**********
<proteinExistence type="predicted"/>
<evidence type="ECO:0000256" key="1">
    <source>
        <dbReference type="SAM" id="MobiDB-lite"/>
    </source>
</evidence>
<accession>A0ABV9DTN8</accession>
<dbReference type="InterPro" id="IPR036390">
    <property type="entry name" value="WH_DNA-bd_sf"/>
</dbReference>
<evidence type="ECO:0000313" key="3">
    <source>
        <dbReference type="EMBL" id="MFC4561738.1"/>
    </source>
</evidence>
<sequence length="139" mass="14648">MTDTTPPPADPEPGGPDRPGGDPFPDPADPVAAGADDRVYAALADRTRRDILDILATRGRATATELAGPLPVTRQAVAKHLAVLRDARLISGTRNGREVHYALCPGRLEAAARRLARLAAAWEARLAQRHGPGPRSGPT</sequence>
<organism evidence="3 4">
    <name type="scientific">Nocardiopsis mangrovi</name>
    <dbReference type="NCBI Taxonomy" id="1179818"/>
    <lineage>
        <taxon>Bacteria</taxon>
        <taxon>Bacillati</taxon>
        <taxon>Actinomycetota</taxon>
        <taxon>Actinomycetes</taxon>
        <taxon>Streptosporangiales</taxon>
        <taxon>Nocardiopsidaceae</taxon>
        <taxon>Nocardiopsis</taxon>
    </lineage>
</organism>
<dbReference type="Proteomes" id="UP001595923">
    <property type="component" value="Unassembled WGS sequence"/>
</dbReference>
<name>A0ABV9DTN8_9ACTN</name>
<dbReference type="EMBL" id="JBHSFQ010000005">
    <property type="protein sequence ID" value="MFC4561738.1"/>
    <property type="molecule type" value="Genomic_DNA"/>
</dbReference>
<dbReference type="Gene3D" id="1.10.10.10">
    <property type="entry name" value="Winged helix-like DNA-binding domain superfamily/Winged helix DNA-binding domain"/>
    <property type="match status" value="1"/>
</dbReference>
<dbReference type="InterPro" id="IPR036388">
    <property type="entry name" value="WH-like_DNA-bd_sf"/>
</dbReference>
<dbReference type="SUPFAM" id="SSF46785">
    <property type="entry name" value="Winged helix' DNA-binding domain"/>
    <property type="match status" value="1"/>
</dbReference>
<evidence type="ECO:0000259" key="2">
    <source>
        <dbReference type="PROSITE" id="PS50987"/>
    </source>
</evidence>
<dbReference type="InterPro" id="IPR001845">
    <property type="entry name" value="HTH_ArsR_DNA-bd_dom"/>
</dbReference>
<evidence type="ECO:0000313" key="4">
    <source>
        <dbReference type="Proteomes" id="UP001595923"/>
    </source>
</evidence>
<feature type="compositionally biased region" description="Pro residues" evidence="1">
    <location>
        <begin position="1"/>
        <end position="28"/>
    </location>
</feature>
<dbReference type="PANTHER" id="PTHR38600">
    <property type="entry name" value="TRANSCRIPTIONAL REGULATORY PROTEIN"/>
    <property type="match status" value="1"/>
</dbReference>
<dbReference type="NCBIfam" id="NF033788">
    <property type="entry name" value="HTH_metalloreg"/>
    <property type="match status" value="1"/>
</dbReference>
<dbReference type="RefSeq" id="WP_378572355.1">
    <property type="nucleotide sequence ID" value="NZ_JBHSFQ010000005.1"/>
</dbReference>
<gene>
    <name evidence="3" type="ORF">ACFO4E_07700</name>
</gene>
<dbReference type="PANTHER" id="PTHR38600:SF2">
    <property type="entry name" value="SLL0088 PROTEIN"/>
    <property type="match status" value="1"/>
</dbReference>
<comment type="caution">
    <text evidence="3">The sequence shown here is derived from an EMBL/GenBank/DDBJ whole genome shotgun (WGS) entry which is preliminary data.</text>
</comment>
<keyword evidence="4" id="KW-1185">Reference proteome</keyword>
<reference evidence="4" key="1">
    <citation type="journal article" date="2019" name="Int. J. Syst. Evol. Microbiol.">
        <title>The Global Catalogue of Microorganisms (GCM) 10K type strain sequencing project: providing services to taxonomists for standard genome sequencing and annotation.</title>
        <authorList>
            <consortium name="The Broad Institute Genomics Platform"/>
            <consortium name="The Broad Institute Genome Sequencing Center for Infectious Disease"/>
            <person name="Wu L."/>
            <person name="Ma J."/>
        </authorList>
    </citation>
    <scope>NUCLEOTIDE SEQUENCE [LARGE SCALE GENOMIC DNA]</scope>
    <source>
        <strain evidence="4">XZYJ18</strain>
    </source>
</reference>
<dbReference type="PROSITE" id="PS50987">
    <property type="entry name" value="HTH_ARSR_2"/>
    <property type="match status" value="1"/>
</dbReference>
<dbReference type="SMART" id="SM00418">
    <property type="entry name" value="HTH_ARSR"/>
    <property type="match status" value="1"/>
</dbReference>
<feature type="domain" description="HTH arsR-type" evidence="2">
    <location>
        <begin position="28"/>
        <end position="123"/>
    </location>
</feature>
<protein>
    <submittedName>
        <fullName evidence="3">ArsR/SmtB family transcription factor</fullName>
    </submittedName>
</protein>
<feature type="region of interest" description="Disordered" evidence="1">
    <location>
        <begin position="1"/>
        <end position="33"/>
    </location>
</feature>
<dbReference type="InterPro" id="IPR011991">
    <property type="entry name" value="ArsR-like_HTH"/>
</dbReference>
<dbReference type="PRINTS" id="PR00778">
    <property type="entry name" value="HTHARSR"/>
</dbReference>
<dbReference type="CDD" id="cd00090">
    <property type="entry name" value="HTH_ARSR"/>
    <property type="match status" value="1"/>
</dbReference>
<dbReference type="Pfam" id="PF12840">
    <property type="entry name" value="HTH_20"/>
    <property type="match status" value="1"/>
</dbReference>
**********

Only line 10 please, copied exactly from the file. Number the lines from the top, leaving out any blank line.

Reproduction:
</dbReference>